What does SAE 15w40 and other letters on the oil bottles stand for?

SAE 15W-40 refers to a multigrade lubricant. On this type of lubricant you’ll see two numbers separated by a hyphen. One of the numbers is followed by a W, which refers to “winter” and indicates the viscosity grade in cold temperatures. An oil with a low SAE W number will flow better, have better cold starts, and lower engine wear. The second number refers to the viscosity in warm temperatures (measured at 100ºC). The higher the SAE grade, the higher the viscosity and denser the lubricating film. Viscosity is necessary in warm temperatures to protect the mechanical pieces in contact. However, excessive viscosity at high temperatures could cause more internal friction and poorer engine performance and consumption.

Oil viscosity is very important and is affected by the temperature. SAE, the acronym for the Society of Automotive Engineers, is responsible for establishing a classification system based solely on oil viscosity. To classify the oils, their viscosity is measured in cold conditions at different temperatures below zero, and then in hot conditions at 100ºC. Using this base measurement, the oils are split into monograde (suitable for specific temperatures) or multigrade (suitable for a wide range of temperatures).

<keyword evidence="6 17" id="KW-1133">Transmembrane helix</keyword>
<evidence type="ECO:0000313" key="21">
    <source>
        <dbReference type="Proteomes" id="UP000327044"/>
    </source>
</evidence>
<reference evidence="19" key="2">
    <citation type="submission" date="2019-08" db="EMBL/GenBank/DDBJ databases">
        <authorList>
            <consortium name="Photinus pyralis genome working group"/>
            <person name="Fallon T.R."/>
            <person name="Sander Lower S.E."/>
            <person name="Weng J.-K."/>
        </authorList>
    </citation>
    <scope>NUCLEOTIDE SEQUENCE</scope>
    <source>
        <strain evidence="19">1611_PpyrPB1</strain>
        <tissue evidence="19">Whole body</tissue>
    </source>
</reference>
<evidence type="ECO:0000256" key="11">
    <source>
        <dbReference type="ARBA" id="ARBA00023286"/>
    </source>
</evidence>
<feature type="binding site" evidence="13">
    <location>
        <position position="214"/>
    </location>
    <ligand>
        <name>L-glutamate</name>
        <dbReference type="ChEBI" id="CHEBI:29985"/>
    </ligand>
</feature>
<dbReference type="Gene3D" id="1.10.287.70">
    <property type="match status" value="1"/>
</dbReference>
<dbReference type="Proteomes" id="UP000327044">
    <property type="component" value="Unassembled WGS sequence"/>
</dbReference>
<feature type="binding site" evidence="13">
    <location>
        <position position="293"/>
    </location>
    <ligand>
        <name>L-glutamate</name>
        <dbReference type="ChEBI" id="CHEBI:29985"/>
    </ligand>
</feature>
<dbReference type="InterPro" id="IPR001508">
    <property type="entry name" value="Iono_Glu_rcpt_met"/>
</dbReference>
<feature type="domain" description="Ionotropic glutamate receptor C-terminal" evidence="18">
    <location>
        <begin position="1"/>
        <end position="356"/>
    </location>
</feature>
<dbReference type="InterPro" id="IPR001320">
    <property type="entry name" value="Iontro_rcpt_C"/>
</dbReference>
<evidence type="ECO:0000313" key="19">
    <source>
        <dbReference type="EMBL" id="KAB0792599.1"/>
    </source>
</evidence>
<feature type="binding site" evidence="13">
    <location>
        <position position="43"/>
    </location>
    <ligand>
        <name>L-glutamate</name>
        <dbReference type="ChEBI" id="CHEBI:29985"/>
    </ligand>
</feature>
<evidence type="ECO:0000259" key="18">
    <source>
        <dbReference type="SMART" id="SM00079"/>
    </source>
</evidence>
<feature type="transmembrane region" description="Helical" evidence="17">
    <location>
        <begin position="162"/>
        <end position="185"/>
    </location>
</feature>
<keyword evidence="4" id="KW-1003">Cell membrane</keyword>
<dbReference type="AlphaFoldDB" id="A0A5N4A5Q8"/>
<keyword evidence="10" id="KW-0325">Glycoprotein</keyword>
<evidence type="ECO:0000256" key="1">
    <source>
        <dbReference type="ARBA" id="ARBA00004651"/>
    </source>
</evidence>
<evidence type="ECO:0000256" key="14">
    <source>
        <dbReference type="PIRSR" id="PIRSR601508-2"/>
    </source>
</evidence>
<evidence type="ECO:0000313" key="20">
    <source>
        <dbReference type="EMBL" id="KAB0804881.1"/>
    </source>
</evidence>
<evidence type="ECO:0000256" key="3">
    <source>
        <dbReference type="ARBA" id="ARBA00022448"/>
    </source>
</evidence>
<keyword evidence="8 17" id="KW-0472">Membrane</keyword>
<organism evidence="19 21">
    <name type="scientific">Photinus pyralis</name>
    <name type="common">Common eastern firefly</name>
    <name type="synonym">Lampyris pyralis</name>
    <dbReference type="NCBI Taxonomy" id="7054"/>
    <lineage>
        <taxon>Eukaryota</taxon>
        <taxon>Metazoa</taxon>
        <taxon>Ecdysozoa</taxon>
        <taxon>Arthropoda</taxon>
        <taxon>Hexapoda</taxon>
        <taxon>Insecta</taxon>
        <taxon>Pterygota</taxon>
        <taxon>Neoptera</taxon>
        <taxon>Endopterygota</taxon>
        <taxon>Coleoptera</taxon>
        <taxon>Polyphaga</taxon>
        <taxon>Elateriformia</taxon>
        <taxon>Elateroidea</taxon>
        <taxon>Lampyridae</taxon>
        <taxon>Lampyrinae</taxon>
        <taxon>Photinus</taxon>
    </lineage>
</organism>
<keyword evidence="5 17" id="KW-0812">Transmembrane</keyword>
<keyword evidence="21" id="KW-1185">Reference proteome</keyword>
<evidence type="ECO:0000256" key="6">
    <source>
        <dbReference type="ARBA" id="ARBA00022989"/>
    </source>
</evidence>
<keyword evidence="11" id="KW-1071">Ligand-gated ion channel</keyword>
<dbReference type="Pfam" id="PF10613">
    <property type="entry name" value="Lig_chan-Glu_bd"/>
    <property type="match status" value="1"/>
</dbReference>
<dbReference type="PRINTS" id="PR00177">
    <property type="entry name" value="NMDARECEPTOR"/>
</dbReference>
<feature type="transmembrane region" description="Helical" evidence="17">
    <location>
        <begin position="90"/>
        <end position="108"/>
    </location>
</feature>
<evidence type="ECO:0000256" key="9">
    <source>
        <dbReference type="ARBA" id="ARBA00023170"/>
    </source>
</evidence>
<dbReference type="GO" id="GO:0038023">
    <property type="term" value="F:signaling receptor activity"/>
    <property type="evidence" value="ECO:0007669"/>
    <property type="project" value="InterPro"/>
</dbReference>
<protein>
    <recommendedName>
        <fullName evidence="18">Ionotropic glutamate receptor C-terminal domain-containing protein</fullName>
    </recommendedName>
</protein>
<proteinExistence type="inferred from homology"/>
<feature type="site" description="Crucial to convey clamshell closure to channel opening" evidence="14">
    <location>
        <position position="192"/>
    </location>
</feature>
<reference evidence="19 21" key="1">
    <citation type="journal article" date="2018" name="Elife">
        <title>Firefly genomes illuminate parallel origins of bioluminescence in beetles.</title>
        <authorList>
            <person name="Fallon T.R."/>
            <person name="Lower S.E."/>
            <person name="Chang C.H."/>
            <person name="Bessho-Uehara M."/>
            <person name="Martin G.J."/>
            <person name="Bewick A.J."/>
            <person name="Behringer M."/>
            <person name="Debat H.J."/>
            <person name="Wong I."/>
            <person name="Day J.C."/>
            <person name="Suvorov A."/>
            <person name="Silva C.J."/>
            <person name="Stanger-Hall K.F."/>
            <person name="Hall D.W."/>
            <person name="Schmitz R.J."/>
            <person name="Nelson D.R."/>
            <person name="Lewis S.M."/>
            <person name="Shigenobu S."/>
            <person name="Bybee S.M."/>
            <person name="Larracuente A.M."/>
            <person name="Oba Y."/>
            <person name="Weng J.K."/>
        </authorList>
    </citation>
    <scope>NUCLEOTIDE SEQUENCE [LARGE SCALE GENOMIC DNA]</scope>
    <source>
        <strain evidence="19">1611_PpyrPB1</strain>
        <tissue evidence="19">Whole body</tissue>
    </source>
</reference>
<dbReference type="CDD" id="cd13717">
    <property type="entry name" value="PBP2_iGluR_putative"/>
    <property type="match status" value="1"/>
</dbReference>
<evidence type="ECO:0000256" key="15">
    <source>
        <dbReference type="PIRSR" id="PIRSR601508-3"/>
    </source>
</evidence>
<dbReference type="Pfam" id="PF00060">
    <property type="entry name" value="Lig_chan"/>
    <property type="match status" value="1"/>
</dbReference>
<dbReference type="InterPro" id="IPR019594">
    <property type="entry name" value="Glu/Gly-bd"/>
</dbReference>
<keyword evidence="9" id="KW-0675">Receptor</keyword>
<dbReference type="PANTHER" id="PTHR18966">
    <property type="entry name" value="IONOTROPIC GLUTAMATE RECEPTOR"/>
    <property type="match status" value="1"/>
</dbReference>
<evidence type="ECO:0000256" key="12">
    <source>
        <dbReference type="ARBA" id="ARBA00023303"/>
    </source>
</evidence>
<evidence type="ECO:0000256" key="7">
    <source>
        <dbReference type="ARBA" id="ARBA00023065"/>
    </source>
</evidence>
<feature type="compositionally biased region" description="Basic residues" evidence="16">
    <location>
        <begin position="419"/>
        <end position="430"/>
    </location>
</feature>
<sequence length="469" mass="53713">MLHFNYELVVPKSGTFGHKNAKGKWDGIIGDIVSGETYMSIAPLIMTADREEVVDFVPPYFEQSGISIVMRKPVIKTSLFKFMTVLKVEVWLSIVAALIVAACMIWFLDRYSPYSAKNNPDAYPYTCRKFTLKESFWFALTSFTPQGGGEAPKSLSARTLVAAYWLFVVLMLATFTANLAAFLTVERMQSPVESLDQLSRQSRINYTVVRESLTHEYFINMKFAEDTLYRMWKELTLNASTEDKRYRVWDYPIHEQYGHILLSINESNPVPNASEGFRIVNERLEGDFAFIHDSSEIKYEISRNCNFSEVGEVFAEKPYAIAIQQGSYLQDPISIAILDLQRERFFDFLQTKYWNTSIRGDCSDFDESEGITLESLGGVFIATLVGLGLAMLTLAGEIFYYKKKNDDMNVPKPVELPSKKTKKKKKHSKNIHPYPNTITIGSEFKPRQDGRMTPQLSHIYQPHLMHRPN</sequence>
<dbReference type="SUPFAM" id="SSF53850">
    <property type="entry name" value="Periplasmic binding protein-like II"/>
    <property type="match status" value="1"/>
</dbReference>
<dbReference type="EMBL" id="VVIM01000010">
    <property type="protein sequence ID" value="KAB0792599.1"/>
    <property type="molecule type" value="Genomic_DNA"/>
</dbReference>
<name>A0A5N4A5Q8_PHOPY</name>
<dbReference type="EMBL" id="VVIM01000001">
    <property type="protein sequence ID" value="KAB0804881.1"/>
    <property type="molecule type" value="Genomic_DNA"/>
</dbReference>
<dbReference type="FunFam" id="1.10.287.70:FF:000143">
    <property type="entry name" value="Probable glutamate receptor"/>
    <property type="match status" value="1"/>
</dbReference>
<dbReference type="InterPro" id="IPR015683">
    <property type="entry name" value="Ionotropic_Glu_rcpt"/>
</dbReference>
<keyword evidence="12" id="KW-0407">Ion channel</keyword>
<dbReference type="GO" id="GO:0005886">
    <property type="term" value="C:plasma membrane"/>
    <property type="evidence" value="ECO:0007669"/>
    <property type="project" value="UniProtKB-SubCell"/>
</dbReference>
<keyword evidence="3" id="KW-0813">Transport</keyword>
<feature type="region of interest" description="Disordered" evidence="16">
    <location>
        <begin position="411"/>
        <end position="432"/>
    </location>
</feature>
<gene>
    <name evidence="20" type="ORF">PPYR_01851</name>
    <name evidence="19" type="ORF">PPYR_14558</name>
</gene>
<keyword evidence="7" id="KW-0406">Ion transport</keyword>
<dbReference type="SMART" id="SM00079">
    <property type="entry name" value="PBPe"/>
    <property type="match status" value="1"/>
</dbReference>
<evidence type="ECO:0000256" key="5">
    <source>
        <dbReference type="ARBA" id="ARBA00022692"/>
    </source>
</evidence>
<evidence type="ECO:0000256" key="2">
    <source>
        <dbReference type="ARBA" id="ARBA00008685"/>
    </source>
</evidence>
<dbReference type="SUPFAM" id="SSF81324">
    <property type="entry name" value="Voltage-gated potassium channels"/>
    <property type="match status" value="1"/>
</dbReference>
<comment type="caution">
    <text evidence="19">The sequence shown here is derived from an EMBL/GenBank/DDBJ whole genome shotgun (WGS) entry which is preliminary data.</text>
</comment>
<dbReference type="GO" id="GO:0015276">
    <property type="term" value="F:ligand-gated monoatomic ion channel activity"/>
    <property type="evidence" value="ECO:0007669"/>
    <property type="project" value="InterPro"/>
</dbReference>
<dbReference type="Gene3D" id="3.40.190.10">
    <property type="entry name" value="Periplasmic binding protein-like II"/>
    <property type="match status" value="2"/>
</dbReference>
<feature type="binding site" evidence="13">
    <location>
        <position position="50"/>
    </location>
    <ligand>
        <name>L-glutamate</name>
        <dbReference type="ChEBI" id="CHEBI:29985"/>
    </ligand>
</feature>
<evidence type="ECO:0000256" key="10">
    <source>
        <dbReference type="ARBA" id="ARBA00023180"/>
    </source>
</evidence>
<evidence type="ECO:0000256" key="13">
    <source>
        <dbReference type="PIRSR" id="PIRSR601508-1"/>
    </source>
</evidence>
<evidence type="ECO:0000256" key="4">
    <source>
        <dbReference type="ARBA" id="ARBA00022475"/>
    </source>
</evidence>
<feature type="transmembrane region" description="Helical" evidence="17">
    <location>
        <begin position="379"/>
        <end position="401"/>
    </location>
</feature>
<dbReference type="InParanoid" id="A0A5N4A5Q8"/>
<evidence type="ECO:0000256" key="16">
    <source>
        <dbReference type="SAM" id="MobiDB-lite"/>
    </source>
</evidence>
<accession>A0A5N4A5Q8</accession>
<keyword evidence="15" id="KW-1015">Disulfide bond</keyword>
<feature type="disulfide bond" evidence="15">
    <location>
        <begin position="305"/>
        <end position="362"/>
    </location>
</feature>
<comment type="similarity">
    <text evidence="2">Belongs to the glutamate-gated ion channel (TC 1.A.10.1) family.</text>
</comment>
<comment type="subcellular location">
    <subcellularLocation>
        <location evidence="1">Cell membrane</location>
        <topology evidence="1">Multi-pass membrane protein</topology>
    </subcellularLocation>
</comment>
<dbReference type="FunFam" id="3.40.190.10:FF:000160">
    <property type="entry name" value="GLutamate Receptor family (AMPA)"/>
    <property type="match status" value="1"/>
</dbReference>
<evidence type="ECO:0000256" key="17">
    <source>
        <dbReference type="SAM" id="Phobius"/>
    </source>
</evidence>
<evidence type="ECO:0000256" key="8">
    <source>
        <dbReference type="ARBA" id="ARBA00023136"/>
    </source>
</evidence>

Multigrade oils, such as 15W-40, don’t need changing according to the seasons, just whenever it’s time for an oil change, as they are not affected by temperature in the same way as monograde oils.

Monograde oils have to be changed during seasons when weather conditions are at their most extreme (winter and summer). In summer you need more viscous oil because the heat makes it more liquid. In contrast, in winter you need a less viscous oil to make cold starts easier. If there is a letter W, it relates to an oil for winter. If instead of a W you only see numbers between 20 and 60, this refers to the oil’s viscosity at hotter temperatures.

As a general rule, you have to to follow the instructions given by the engine manufacturer which determine the most appropriate oil viscosity grade for the engine. The choice depends on the engine design, weather conditions, and what the vehicle is used for.

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